FERC’s 18-Year-Old Natural Gas Pipeline Permitting Policy Needs Updating

Figure 3 from the NRDC report, November 6, 2017

On November 6, 2017, the Natural Resources Defense Council issued a press release saying, “The government’s 18-year-old policy for approving natural gas pipelines that cross state borders should be updated to reflect the sector’s significant changes and exponential growth, as well as increasing concerns about public health and environmental risks, according to a groundbreaking Analysis Group study commissioned by the Natural Resources Defense Council.

“The report, Natural Gas Pipeline Certification: Policy Considerations for a Changing Industry, examines the changes in the patterns and pricing of the production, transportation, and use of natural gas, as well as sizable amount of pipeline infrastructure added since the Federal Energy Regulatory Commission (FERC) issued its 1999 Policy Statement governing how it makes decisions on certifying new interstate pipelines.

“‘The report underscores very real concerns that we are overbuilding the natural gas pipeline system,’ said Montina Cole, a senior attorney working with the Sustainable FERC Project housed within NRDC. ‘Pipelines put people’s health, safe drinking water, and our climate at risk. It’s a waste to keep building more pipelines when America is rapidly transitioning to a cleaner, energy future with non-polluting alternatives that don’t require pipelines, such as energy efficiency, wind and solar.’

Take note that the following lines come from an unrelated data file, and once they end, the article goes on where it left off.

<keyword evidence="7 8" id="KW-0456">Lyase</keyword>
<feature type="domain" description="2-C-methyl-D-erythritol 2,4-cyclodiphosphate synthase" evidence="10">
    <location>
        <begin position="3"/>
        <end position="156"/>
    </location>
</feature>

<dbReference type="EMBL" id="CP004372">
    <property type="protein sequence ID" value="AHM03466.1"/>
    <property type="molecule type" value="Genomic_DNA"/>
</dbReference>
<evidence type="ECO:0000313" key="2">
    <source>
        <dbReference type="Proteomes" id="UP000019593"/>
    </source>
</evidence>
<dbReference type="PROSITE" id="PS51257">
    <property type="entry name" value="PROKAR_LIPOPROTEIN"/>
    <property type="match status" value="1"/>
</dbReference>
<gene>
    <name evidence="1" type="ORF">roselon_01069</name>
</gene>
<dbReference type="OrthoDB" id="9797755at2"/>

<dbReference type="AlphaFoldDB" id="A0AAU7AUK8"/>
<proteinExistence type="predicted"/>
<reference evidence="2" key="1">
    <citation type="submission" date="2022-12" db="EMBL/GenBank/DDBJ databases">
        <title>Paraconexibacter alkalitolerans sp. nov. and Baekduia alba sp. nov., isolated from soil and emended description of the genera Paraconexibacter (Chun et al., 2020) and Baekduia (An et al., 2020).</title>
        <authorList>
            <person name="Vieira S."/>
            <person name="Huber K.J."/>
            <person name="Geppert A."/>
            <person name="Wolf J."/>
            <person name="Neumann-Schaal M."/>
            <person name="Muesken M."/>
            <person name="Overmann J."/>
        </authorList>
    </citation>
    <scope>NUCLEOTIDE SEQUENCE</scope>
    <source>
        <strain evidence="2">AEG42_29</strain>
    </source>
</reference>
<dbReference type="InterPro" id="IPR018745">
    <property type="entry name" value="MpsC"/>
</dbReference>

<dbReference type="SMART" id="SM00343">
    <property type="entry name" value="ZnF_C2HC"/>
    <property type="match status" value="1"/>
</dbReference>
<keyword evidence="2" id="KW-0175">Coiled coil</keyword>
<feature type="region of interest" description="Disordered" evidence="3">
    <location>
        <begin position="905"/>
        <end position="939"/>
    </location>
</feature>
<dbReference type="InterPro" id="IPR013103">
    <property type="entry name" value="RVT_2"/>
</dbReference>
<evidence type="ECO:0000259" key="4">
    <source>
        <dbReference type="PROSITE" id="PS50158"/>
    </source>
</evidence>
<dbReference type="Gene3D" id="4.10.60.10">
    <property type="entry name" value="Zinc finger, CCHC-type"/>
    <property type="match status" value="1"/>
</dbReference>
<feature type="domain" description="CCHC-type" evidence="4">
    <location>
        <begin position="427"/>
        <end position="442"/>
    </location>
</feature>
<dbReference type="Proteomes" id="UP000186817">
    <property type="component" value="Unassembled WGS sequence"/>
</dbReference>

“FERC has approved approximately 400 pipeline applications since then, creating enough capacity to carry 180 billion cubic feet of natural gas every day, the report said. However, average daily U.S. consumption was less than half that last year at only 75.11 billion cubic feet. (The average daily use in January 2017 was 93.1 billion cubic feet, still considerably below pipeline capacity.)”

Read the full NRDC press release here.

Read the new report here.

Read a blog post by Montina Cole, the senior attorney working with the Sustainable FERC Project within NRDC.